• Kevin M. Kocot &
    • Selene L. Fernandez-Valverde
  2. These authors contributed equally to this work.

    • Michael R. Hall,
    • Kevin M. Kocot &
    • Kenneth W. Baughman

Affiliations

  1. Australian Institute of Marine Science (AIMS), Cape Ferguson, Townsville, Queensland 4810, Australia

    • Michael R. Hall,
    • Cherie A. Motti &
    • Utpal Bose
  2. Centre for Marine Science, School of Biological Sciences, The University of Queensland, Brisbane, Queensland 4072, Australia

    • Kevin M. Kocot,
    • Selene L. Fernandez-Valverde,
    • Marie E. A. Gauthier,
    • William L. Hatleberg,
    • Arunkumar Krishnan,
    • Carmel McDougall,
    • Xueyan Xiang,
    • Min Zhao,
    • Sandie M. Degnan &
    • Bernard M. Degnan
  3. Marine Genomics Unit, Okinawa Institute of Science and Technology Graduate University, Onna, Okinawa 904-0495, Japan

    • Kenneth W. Baughman,
    • Eiichi Shoguchi,
    • Chuya Shinzato,
    • Kanako Hisata &
    • Noriyuki Satoh
  4. Genecology Research Centre, University of the Sunshine Coast, Maroochydore DC, Queensland 4558, Australia

    • Tianfang Wang,
    • Min Zhao,
    • Utpal Bose &
    • Scott F. Cummins
  5. DNA Sequencing Section, Okinawa Institute of Science and Technology Graduate University, Onna, Okinawa 904-0495, Japan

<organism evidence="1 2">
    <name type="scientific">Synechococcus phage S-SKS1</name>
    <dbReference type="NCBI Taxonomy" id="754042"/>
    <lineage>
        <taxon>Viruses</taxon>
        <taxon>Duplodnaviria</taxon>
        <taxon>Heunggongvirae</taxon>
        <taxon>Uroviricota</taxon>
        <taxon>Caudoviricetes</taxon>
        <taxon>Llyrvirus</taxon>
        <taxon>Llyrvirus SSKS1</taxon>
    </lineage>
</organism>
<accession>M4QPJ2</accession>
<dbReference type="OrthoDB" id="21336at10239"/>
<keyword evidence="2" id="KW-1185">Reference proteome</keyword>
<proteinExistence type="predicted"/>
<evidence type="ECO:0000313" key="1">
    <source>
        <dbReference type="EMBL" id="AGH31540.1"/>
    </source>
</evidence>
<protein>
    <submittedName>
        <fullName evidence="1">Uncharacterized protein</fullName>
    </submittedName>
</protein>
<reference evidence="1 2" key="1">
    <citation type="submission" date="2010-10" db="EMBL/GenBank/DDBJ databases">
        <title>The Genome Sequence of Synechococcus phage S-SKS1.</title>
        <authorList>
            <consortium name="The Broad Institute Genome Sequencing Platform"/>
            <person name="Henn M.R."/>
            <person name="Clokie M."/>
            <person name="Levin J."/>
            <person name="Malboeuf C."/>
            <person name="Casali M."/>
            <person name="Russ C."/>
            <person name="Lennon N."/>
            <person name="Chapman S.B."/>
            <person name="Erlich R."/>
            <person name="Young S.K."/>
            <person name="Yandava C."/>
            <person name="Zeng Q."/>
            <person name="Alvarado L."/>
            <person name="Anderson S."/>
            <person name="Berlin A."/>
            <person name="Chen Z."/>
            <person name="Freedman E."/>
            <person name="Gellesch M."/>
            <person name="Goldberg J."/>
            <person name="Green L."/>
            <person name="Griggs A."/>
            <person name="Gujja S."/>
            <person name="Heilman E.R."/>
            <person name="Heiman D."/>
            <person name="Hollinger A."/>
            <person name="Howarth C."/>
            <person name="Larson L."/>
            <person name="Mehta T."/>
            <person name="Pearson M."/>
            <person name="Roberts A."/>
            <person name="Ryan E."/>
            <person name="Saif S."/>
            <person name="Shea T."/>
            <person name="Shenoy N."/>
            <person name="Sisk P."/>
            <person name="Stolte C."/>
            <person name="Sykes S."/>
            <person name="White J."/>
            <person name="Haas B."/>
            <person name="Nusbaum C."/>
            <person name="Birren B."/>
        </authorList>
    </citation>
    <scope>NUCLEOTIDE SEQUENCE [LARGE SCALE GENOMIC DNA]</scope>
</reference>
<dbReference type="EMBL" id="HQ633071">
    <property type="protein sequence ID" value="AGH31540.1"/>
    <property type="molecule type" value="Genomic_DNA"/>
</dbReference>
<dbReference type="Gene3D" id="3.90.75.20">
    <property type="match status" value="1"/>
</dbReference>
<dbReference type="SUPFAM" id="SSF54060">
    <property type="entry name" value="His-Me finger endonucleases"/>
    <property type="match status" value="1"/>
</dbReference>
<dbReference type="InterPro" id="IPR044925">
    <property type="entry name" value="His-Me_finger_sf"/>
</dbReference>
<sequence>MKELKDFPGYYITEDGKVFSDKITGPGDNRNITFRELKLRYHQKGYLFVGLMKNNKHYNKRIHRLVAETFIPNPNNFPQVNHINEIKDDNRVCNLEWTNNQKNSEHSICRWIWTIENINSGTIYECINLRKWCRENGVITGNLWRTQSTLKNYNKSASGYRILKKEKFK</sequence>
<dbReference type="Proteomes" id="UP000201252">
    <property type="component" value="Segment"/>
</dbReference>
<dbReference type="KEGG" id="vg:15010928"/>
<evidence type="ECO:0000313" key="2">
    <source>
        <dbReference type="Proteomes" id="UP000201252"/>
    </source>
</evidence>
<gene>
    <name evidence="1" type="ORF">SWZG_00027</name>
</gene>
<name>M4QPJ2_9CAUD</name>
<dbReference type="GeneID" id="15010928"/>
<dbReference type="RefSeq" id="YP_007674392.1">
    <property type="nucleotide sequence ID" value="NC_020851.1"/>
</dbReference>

• Manabu Fujie &
    • Miyuki Kanda

Contributions

M.R.H. and B.M.D. conceived and designed the project. N.S. and B.M.D. coordinated genome and transcriptome sequencing undertaken by K.W.B., E.S., S.L.F.-V., M.E.A.G., K.M.K., C.M., C.S., K.H., M.F. and M.K. S.M.D. and B.M.D. coordinated genome and transcriptome analyses undertaken by K.M.K., C.M., W.L.H., A.K., X.X. and M.Z. S.F.C. coordinated proteome analyses undertaken by T.W., M.Z. and U.B. M.R.H., S.F.C and C.A.M. undertook the behavioural studies. B.M.D., S.M.D., M.R.H., K.M.K. and K.W.B. wrote the manuscript with contributions from other all authors.

Competing financial interests

The authors declare no competing financial interests.

Corresponding author

Correspondence to:

Reviewer Information Nature thanks M. Matz, M. Medina, C. Vogel and K. Worley for their contribution to the peer review of this work.

Publisher’s note: Springer Nature remains neutral with regard to jurisdictional claims in published maps and institutional affiliations.

Author details

Extended data figures and tables

Extended Data Figures

  1. Extended Data Figure 1: Deuterostome phylogeny showing placement of Acanthaster within asteroids. (511 KB)

    A concatenated supermatrix of 427 genes (95,585 amino acids, 45.16% missing data) recovering a fully resolved tree. With exception of support for hemichordate monophyly (bootstrap support value = 98%), we found maximal support for all phylum- and class-level taxa. Species sampled, annotations and characteristics of each gene analysed are presented in Supplementary Note 4. Bootstrap support values below 100 are shown. Scale bar: 0.1 substitutions per site.